Our programme of lectures below include some clearly identified as on-line via Zoom:
|Tuesday 9th February||
Modern Art – love it or loathe it? (David Brindley)
Tate Modern is one of the most visited attractions in Britain, but how many know about the background to 20th century movements in the visual arts? From Picasso to Tracy Emin and from Henry Moore to Anthony Gormley, we examine the main trends in modern art and ask why it arouses such strong feelings.
|Tuesday 9th March||
Female Artists of Britain and Ireland (Grant Ford)
An overview of female artists from the 19th and 20th Centuries, discussing the difficulties of becom-ing a successful female painter and looking at some of the innovative and creative works of art that they produced. This will be illustrated by paintings from the 19th and 20th centuries that depict poverty, domestic life, industrialisation and the social divide, as well as more recent abstract images.
|Tuesday 13th April||
Rescuing Zeugma from the Floodwaters of the Euphrates (Louise Schofield)
In Spring 2000 archaeologists discovered a Roman city on the banks of the river Euphrates in Turkey, near the Syrian border. However, it was next to the almost completed Birecik Dam, and the Turks had begun to fill the reservoir behind it, flooding the ancient city. An intense archaeological rescue excavation took place, recovering treasures including colourful mosaic floors with scenes from myth and legend.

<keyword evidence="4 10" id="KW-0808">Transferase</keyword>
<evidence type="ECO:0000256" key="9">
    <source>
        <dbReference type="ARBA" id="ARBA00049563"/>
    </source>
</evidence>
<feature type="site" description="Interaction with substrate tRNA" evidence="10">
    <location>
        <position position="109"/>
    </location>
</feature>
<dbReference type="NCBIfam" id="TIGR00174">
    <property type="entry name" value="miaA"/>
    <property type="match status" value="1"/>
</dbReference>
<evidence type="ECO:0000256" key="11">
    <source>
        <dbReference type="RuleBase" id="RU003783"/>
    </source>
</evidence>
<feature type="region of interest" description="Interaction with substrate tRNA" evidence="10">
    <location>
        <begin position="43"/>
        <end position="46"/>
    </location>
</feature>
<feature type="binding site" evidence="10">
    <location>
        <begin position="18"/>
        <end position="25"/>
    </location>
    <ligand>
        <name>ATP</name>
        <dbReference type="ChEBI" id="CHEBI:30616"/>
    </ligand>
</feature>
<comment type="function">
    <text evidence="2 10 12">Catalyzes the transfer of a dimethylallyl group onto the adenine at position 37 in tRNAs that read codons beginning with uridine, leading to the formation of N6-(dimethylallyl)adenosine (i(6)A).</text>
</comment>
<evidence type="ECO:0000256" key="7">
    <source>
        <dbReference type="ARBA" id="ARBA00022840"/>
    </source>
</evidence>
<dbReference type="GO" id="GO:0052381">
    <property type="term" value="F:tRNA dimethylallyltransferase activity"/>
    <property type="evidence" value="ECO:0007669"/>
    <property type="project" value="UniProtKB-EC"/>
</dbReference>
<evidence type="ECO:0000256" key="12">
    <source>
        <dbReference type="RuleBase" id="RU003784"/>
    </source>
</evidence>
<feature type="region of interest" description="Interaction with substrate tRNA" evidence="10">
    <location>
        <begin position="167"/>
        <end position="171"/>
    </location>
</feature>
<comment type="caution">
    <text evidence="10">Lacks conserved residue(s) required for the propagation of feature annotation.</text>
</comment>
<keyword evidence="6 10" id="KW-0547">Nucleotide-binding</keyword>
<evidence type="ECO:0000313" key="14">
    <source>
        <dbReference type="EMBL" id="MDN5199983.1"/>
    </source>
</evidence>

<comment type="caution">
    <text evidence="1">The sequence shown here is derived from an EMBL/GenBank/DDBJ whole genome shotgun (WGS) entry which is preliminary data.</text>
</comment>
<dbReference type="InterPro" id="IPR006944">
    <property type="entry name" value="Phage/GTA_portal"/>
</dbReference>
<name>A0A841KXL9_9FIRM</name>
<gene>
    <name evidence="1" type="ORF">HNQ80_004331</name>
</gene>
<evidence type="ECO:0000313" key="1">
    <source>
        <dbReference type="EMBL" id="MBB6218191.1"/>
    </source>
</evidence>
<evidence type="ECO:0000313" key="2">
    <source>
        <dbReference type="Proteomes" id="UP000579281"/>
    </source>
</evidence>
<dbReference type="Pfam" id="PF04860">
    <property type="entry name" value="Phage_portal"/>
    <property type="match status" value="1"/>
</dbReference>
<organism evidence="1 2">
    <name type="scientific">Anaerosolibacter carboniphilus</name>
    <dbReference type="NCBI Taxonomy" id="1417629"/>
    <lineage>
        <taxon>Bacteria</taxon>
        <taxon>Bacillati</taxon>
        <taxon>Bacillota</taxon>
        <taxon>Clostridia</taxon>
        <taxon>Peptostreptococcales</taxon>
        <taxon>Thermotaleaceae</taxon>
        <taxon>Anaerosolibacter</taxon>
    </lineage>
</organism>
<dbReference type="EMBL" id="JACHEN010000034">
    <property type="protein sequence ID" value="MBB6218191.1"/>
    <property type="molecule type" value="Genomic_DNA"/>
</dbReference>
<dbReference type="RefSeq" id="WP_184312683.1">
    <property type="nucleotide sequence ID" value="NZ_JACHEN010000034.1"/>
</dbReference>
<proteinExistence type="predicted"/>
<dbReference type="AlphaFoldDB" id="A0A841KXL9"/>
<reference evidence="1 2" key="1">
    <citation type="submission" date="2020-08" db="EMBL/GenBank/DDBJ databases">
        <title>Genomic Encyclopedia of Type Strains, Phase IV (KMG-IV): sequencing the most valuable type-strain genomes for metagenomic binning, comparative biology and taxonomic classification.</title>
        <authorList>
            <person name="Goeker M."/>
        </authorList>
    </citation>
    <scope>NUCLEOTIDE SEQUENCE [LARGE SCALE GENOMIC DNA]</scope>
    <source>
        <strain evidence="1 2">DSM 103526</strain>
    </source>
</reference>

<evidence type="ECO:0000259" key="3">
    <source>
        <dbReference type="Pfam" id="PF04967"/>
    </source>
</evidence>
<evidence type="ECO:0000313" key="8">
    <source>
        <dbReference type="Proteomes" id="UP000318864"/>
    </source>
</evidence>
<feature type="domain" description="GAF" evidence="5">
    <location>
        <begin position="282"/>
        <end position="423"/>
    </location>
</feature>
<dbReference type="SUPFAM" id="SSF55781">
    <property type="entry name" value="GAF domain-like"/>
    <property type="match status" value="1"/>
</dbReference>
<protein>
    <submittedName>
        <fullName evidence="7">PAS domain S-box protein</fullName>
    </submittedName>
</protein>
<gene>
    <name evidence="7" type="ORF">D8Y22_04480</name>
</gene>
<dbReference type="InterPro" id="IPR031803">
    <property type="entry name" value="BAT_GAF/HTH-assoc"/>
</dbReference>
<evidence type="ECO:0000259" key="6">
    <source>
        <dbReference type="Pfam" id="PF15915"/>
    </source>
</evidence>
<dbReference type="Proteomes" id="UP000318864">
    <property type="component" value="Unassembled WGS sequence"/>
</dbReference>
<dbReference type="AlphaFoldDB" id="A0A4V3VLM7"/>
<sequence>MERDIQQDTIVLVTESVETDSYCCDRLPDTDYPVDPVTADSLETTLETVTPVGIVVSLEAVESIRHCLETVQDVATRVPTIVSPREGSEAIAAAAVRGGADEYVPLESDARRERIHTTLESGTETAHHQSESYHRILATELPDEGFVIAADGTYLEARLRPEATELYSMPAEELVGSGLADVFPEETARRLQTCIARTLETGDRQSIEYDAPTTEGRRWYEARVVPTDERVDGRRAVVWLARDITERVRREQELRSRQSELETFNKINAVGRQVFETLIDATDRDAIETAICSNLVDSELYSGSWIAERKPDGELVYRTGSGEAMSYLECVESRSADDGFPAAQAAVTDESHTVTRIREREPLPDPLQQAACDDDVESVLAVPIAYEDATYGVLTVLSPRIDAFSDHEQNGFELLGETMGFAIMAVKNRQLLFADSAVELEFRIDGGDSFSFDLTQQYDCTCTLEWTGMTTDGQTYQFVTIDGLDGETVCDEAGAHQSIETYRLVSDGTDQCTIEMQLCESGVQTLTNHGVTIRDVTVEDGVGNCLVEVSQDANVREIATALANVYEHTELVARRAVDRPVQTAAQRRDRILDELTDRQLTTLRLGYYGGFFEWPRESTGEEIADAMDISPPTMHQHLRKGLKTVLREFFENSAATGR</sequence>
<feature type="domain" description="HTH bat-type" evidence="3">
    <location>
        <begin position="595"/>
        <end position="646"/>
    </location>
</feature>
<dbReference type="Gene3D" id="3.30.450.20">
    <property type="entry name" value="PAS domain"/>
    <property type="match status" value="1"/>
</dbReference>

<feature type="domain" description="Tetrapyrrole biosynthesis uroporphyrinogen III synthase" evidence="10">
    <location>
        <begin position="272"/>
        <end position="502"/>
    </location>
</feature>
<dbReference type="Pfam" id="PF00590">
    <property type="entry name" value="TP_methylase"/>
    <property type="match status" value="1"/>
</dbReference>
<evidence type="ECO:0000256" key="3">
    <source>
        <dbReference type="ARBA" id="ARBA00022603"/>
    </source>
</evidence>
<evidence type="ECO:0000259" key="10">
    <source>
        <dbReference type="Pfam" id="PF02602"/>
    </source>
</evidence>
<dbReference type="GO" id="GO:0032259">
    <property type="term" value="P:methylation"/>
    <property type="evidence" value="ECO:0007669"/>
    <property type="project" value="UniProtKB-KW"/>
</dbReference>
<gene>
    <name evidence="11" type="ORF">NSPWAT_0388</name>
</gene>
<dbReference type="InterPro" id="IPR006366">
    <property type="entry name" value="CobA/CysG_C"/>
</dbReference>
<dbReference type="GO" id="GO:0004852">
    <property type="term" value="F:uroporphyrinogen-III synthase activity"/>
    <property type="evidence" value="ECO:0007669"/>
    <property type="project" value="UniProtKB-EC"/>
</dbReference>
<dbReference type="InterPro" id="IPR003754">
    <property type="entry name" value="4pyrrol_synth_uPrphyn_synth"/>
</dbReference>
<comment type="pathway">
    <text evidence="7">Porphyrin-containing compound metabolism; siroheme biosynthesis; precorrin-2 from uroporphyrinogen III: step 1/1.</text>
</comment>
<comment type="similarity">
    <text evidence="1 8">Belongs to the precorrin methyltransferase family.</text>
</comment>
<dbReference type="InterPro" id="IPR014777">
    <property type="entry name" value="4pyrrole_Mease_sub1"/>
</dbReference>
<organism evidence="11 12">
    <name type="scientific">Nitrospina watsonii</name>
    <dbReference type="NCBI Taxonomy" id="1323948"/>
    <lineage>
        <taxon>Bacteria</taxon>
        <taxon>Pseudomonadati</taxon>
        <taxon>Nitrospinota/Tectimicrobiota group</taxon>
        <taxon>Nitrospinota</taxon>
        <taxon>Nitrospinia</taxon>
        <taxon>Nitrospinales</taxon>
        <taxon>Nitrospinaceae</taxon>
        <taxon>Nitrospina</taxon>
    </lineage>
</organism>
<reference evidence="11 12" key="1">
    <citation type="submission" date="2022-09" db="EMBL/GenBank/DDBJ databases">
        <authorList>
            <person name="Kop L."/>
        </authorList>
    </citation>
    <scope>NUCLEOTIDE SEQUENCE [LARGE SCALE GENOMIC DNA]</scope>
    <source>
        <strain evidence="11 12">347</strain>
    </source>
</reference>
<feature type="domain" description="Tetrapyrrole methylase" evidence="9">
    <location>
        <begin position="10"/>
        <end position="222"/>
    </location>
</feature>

|Tuesday 11th May||
The Art and Architecture of St. Petersberg (Andrew Spira)
St. Petersburg is one of the most beautiful cities in the world. Founded over 300 years ago, it is a testimony to Peter the Great’s attempt to raise Russia to the status of a European empire within a generation. During the 18th and 19th centuries, the city was enriched with palaces, churches, museums, canals and bridges. The story of the city will be explored as reflected in its art, from the earliest times to the age of the great patrons and the siege of Leningrad, as St. Petersburg was known from 1924-1991.
|Tuesday 8th June||
The Genius of Raphael (Dr James Lindow)
In 1500, Raphael, aged 17, entered the workshop of the successful Umbrian artist, Perugino, and began his rise to prominence during the period known as the High Renaissance. Whilst lacking the Florentine training of his older rivals, Leonardo da Vinci and Michelangelo, in less than ten years the precocious youth was generally admitted to be their equal. Raphael’s early work will be analysed, together with those done during his stay in Florence, plus key commissions for the Papacy who summoned the artist to Rome in 1508; these works sealed Raphael’s fame.
|Tuesday 13th July||
American Art – from dependence to independence (Eveline Eaton)
America, still today a young country and a nation of immigrants from other cultures, originally followed European prototypes in the arts before becoming a dominant force in the arts of the world, with startling innovations. We will follow the development of American painting and sculpture from the indigenous Hudson River art and evocative Luminism, to Abstract Expressionism.